McFarlane: There was a couple of them that were super geeky, because when they gave the list of what Spawn would say and some of the visuals, when I looked at it, I had to re-jog my memory that, "Oh yeah, not only did that happen, I actually wrote or drew that!" There was a couple of them where I'll have to meet them face-fo-face and go "Wow!" They were literally more fluent in Spawn's 30 years than I was, because I've been busy baking the cakes every month that I lose track of it.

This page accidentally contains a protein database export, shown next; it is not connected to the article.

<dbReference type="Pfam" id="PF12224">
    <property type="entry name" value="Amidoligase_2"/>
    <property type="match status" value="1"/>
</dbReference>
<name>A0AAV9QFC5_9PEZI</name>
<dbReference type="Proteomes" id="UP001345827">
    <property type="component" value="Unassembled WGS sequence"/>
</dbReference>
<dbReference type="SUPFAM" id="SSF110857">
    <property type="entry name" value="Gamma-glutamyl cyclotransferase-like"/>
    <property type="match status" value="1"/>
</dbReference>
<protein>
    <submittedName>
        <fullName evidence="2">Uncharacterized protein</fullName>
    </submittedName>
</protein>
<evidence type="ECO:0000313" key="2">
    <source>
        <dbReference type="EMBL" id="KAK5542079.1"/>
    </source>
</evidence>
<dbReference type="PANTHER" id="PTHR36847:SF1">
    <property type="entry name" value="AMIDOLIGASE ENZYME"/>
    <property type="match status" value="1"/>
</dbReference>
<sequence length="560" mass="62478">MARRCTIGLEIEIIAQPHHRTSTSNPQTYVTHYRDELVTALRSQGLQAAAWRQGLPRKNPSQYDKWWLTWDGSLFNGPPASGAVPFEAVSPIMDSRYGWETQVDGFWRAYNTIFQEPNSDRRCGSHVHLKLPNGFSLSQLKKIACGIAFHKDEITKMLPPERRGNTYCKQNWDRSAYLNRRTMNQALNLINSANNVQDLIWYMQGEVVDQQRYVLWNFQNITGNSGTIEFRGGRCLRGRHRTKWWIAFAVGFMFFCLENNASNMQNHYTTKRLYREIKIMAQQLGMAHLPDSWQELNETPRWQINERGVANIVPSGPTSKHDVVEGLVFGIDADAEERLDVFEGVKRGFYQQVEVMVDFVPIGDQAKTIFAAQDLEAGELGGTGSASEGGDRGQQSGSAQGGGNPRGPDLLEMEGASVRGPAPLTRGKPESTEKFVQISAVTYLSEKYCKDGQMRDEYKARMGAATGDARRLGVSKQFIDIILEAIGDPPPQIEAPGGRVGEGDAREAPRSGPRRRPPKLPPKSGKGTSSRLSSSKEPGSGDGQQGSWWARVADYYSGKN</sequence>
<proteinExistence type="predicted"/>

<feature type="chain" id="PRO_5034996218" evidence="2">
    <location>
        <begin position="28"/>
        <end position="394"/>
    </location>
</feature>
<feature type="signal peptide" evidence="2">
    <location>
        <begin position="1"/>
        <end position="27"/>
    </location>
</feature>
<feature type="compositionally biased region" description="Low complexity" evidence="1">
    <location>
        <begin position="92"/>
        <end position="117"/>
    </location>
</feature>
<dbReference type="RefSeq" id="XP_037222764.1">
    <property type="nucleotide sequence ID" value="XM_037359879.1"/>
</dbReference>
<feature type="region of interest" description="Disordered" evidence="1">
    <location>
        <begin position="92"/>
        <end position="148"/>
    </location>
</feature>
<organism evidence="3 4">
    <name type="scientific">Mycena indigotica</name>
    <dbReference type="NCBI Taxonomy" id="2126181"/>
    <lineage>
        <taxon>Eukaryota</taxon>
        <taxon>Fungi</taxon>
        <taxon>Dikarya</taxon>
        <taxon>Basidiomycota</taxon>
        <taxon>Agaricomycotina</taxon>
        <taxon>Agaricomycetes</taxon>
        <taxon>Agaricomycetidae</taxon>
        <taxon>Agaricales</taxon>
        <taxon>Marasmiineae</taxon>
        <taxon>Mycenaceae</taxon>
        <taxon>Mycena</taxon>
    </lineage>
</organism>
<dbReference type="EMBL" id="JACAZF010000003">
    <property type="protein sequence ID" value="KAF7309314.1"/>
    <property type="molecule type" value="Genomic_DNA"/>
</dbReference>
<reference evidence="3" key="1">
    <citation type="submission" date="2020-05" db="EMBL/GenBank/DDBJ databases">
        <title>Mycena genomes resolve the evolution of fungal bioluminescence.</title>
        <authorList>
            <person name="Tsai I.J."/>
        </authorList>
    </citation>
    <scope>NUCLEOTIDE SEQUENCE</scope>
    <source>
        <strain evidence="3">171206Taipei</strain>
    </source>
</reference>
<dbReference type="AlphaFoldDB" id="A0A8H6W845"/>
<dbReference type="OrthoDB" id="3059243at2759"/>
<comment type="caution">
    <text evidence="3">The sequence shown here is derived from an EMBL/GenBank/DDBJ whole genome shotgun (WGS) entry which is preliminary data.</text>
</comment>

So I knew at that point that they weren't going to go off the rails, because they had too much knowledge. The only piece of the equation then that I needed to temper was that they weren't so knowledgeable, and so up-to-speed, and so loyal to it that they weren't doing the coolest character in the Mortal Kombat mythology, which is all I wanted. My task to them was, create a character, assume that the player knows nothing about me personally or my character personally. This is the first time they're going to be introduced to this character, while they're playing this game. And their comment back is going to be, "Oh my gosh, he's my favorite Mortal Kombat character. Why didn't you invent him 20 years earlier?" That's the home run to me. That was the goal. So the question is for me to get that person who knows nothing about Spawn to say it's their favorite character, "What do you have to put into my character to make that person say that. Do that! That's what I want you to do. Don't worry about anything else. Get the fans to say it's their favorite character and they know nothing else about the character."